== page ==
Bessarabia SIG #Bessarabia Khotin Yizkor Book Translation Project #bessarabia


Judi Wagner
 

Please consider donating to the Yizkor book translation project for the town of
Khotin/Khotyn, also called Hotin

On the JewishGen website, go to the upper right corner on the donate button, on the
right is a list of Active JewishGen projects, and the last one is Yizkor Book Translations,
please scroll down the list until you come to Khotyn

Project Name: Khotyn Yizkor Book, original title Sefer kehilat Khotyn Bessarabia

Project Coordinator: Judith Wagner, judi@judiwagner.net Florida and NYC

Liaison/Advisor: Lance Ackerfeld, Project Manager, Yizkor Book Project


Project Synopsis: This project is being initiated in order to fund the translation of the
over 300 page Yizkor book of Khotin/ Hotin, Ukraine. It was originally published in
Hebrew and Yiddish in Israel, and the editor was Shlomo Shitnovitzer, and was
published in Tel Aviv in 1974 by the Khotin (Bessarabia) Society and has 339 pages.
The Table of Contents was translated by Yocheved Klausner.


Khotin is a city in Chernivtsi Oblast of western Ukraine. It is south-west of
Kamianets-Podilsk Khotin, is first chronicled in 1001, and is located on the right
(southwestern) bank of the Dniester River, and is part of the historical region of
Bessarabia. An important architectural landmark within the city is the Khotin Fortress,
constructed in he 13-15th centuries. During some of itâ??s history, the city was part
of the principality of Moldavia. Jewish merchants traveling >from Constantinople to
Lvov in the 15th and 16th centuries used to pass through Khotin, then an important
customs station on the Polish-Moldavian border on the commercial route between
Turkey and Poland. Jewish merchants >from Poland used to visit Khotin for the fairs
held there, evidence which dates >from 1541. The residence of Jews in Khotin is first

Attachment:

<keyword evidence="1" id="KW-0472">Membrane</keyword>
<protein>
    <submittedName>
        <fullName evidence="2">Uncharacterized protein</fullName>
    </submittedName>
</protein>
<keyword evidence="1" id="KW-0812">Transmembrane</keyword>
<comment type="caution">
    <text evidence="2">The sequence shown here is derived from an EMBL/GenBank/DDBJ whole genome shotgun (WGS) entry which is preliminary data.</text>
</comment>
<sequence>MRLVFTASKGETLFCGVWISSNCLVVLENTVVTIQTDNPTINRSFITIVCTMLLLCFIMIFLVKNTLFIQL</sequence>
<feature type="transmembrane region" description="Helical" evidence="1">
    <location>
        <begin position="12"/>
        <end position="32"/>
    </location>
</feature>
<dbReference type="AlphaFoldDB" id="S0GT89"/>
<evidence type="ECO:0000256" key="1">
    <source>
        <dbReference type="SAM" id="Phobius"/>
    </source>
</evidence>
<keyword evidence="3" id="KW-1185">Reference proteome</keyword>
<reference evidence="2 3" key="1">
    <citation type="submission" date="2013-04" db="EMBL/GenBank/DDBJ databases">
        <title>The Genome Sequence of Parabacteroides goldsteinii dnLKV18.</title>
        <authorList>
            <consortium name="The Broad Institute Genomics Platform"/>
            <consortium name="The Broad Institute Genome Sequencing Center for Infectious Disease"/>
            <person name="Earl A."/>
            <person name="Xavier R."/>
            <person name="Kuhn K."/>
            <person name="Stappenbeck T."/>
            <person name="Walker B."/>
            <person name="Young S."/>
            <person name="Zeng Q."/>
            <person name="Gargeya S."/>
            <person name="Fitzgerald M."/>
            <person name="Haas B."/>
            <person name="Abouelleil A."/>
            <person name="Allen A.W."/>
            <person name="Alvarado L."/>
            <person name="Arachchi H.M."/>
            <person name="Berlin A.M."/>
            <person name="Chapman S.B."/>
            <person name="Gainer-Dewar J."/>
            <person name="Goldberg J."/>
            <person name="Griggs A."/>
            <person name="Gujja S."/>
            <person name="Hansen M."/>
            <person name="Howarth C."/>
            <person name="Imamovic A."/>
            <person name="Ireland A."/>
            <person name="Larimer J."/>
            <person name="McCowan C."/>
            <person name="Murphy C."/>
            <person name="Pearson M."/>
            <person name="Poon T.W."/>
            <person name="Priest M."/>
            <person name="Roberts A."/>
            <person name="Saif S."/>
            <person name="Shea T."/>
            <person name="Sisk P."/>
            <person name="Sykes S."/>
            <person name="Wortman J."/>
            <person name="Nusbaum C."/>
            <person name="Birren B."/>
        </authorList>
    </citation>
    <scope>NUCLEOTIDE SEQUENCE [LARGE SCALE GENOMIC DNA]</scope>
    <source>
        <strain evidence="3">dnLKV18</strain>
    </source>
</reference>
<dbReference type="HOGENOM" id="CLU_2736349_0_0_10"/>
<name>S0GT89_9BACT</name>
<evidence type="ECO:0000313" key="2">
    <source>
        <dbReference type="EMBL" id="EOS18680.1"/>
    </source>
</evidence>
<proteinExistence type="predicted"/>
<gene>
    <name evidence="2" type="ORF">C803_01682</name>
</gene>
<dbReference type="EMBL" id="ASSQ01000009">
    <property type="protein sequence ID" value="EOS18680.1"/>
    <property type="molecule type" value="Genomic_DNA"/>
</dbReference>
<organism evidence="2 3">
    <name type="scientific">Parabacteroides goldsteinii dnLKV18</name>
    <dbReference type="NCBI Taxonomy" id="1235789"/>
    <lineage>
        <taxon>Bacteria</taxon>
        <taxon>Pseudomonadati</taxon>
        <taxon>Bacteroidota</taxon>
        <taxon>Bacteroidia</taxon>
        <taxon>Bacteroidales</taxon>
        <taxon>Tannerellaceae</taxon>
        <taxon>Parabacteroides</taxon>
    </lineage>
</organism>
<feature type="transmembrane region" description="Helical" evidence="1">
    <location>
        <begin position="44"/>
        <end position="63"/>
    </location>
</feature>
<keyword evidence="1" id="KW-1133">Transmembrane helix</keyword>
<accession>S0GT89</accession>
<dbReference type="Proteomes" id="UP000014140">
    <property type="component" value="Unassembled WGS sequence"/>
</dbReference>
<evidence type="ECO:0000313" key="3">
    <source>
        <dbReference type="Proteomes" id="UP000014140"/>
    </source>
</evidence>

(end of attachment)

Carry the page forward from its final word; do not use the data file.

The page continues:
mentioned in documents in 1741. There were 340 Jewish families in 1808. After this
time the community grew as a result of the large Jewish immigration into the region.
In 1897 the community totaled 9227 which was over 50% of the population. A Jewish
government school was established in 1847, and a private school for girls was opened
in 1857. In the first half of the 19th century, Isaiah Schorr, one of the most important
rabbis in Bessarabia, officiated in Khotin. Later, Grand Rabbi Israel Twersky served
the community of Khotin.

The goal is to provide a complete English translation of the text and make it available
online to JewishGen.

Key Audiences: Descendants of Khotin and other Jewish genealogists who have
ancestors in Khotin and Bessarabia will be interested in learning more of the community,
traditions, and lost relatives. This project will also be of interest to non-Jewish residents
of Khotin that are learning and researching the history of the Jewish Community of
Khotin, Ukraine.


Project Importance: Yizkor books are unique sources of information on once vibrant
towns, primarily in Central and Eastern Europe, whose Jewish populations were
destroyed in the Holocaust. Written after WW11 by emigres and Holocaust survivors,
Yizkor books contain narratives of the history of the town, details of daily life, religious
and political figures and movements, religious and secular education, and gripping
stories of the major intellectual movements in 20th Century Europe. The necrologies
and lists of residents are of tremendous genealogical value, as often the names of
individuals who were taken to extermination camps or died in the forests are not
recorded elsewhere. Usually written in Hebrew and/or Yiddish, these books are not
accessible to a wider audience. The translation will unlock this information to many
more researchers all over the world. This project will result in the creation of a primary
English language source of information for anyone doing research on the town and its
Jewish community.

Project Description: As the funds become available, the Hebrew and Yiddish pages
will be translated into English according to importance, by a professional translator.
The project coordinator will review the translation and work closely with the translators.
The project coordinator with solicit funds >from family members, friends, genealogists,
descendants of Khotin, Ukraine, and others interested in the history of this area.

Estimated cost: A full translation is currently estimated at $17,000-$18,000.

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